Primary tumors of the heart are rare, with an estimated frequency of 0.0017-0.33%.1 Approximately 75% of these tumors are benign, with myxoma being the most common type.2 Usually, the heart neoplasms do not cause any symptom and are mostly diagnosed incidentally. However, some may cause symptoms due to the size of the tumor and its anatomic location.1,2 Compression, growth rate, infiltration, rupture, friability are important factors that can determine clinical symptoms and complications, such as exertional dyspnea, arrhythmias, embolic events, chest pain, coronary insufficiency, pericardial effusions, pulmonary outflow tract obstruction, and congestive heart failure.1-3
Cardiac hemangiomas are benign vascular tumors originating from the proliferation of endothelial cells of the blood vessels.1,4 They are quite rare and account for 5-10% of benign cardiac tumors.2 They may present at any age, and there is a slight male preponderance. A congenital cardiac hemangioma may also occur.5 Most cardiac hemangiomas are asymptomatic and discovered incidentally on echocardiography, computed tomography (CT), cardiac magnetic resonance image (MRI), or at autopsy. In symptomatic patients, a cardiac hemangioma may lead to dyspnea, arrhythmias, heart failure, pericarditis, pericardial effusion, systemic embolism,1,4,6 and the patients may have associated vascular syndromes, such as Kasabach-Merritt syndrome.1 While the cardiac hemangioma may be found in any cardiac layer and any chamber, the most frequent locations are the lateral wall of the right ventricle, the anterior wall of the right ventricle, interventricular septum and, occasionally, the right ventricular outflow tract.1 Less frequently involved sites comprise the cardiac valve, due to the poor vascularization, and the papillary muscles.6,7
On macroscopy, cardiac hemangiomas may be presented as a sessile or polypoid nodular formation.1 The histologic classification of hemangiomas includes the cavernous type (composed of multiple dilated thin-walled vessels), the capillary type (smaller vessels resembling capillaries), and the arteriovenous hemangioma (dysplastic malformed arteries and veins). The cardiac hemangiomas often have combined features of those three types and may also contain fat and fibrous tissue. In addition, they may present other histological differences that classify them in cardiac hemangioma with epithelioid cells or cardiac hemangioma with papillary endothelial hyperplasia.8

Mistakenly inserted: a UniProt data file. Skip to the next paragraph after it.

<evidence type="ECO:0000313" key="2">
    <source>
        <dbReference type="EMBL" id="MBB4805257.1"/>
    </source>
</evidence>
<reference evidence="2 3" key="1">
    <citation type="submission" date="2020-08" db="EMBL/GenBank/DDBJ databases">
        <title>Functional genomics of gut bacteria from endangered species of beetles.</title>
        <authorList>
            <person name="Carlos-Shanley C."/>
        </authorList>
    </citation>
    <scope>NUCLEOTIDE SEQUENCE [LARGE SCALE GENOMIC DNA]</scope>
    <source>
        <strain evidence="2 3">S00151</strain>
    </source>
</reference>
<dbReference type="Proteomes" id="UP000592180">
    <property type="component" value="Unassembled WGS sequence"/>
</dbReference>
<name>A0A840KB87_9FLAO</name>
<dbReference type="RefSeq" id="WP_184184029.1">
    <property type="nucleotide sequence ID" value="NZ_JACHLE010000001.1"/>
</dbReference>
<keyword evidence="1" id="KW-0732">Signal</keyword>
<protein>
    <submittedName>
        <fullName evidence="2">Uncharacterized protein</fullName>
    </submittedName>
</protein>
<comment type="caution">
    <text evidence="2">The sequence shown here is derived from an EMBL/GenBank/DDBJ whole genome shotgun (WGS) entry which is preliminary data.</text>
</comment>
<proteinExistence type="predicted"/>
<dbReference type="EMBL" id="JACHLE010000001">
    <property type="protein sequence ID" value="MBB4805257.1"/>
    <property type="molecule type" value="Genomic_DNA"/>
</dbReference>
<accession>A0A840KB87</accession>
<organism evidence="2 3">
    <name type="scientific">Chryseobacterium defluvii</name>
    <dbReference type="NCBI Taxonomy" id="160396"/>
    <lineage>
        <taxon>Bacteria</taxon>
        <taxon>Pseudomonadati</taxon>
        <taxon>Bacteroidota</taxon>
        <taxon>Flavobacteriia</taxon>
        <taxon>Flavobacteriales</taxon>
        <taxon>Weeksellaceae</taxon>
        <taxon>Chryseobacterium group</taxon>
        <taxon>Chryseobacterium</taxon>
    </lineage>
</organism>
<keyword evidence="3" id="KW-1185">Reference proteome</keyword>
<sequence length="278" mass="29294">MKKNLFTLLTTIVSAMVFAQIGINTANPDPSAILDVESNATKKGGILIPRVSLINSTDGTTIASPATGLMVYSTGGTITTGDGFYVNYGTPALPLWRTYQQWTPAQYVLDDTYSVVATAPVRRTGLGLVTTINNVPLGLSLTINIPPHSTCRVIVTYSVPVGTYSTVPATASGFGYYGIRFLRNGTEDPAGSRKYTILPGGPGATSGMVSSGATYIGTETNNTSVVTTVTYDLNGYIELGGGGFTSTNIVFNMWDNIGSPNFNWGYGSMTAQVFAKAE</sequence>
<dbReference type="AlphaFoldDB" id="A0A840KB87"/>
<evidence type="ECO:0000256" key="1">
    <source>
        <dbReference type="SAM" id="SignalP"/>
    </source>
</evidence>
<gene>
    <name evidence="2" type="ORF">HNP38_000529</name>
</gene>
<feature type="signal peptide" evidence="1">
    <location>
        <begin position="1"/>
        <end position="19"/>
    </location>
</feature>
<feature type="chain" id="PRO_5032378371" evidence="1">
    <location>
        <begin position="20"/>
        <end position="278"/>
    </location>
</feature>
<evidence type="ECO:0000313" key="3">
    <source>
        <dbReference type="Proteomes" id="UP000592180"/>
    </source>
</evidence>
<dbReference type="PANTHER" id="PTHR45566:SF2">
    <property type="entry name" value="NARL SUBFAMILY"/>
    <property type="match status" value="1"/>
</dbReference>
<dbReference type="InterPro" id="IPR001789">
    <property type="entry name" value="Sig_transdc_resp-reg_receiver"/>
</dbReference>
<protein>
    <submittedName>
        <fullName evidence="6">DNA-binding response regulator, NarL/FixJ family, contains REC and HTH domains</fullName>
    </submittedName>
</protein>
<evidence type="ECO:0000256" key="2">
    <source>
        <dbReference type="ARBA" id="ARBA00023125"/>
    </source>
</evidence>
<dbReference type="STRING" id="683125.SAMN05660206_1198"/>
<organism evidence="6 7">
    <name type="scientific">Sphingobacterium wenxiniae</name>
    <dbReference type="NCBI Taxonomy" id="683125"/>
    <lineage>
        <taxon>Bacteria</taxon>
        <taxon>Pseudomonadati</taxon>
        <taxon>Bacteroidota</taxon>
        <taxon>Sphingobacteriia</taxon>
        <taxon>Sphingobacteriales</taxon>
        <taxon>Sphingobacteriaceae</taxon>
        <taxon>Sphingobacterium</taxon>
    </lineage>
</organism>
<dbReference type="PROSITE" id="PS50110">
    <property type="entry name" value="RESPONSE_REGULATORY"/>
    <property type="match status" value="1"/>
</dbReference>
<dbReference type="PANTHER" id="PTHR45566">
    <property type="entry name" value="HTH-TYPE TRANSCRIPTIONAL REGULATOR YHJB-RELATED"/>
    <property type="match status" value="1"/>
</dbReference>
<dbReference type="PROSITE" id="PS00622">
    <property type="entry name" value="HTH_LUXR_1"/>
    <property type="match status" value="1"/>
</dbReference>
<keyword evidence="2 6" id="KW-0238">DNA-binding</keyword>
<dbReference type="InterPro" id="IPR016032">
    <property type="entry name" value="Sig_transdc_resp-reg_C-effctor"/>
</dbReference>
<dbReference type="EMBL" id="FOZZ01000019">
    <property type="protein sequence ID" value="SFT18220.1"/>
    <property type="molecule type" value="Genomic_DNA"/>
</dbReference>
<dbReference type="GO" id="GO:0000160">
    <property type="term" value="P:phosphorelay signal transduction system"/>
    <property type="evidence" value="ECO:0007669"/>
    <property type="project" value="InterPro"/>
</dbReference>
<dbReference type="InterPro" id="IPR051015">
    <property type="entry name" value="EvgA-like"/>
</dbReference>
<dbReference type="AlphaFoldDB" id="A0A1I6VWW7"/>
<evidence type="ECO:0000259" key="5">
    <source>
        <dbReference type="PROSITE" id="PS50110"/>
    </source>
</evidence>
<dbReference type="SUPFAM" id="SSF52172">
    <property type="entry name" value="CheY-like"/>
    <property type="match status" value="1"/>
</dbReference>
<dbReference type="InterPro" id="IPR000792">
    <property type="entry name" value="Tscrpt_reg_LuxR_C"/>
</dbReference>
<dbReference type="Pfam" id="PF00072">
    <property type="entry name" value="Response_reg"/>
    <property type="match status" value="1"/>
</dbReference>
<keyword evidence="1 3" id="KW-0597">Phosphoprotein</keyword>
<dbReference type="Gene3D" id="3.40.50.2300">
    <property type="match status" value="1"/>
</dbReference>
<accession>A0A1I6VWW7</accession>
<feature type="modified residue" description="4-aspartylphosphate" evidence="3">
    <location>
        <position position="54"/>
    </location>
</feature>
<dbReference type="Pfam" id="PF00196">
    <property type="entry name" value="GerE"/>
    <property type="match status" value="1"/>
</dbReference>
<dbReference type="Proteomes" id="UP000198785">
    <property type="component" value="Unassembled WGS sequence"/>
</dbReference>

Figure 1 refers to the mitral valve received for analysis from a surgery performed in a 34-year-old female. She did not present any symptom, and the physical examination of the cardiovascular system was normal. The patient was incidentally diagnosed with an image consistent with a cardiac tumor during echocardiography, which failed to show contractile neither valvular dysfunction. An MRI was performed in order to better characterize the echocardiographic image (Figure 1D). The patient was submitted to an open-heart mitral valve replacement, and the valve apparatus and part of the papillary muscles were sent to histological examination. Figure 1A represents the macroscopic aspect of a mitral valve and correspondent papillary muscles. It can be observed a brownish nodular mass measuring 9x7x6 mm adhered to one of the papillary muscles. The cut-section showed a grayish tissue with an elastic consistency. The histopathological evaluation was consistent with mixed papillary muscle hemangioma with capillary and cavernous patterns (Figure 1B). The immunohistochemical examination for CD31 highlights the vascular channels (Figure 1C). T2-weighted four chamber (Figure 1D) depicted a well-defined nodule attached to the papillary muscle measuring 7x7 mm. The lesion demonstrated mild hyper signal on T2WI and an enhancement pattern similar to the myocardium on perfusion sequences.
A – Cardiac papillary muscle hemangioma, represented by an exophytic/polypoid lesion; B – The photomicrograph shows mixed capillary and cavernous patterns (H&E, x40); C – Immunohistochemical shows the expression of CD31; D – Magnetic Resonance - T2-weighted image - showing a small, well-defined nodule attached to the papillary muscle measuring 7 x 7 mm (arrowhead). :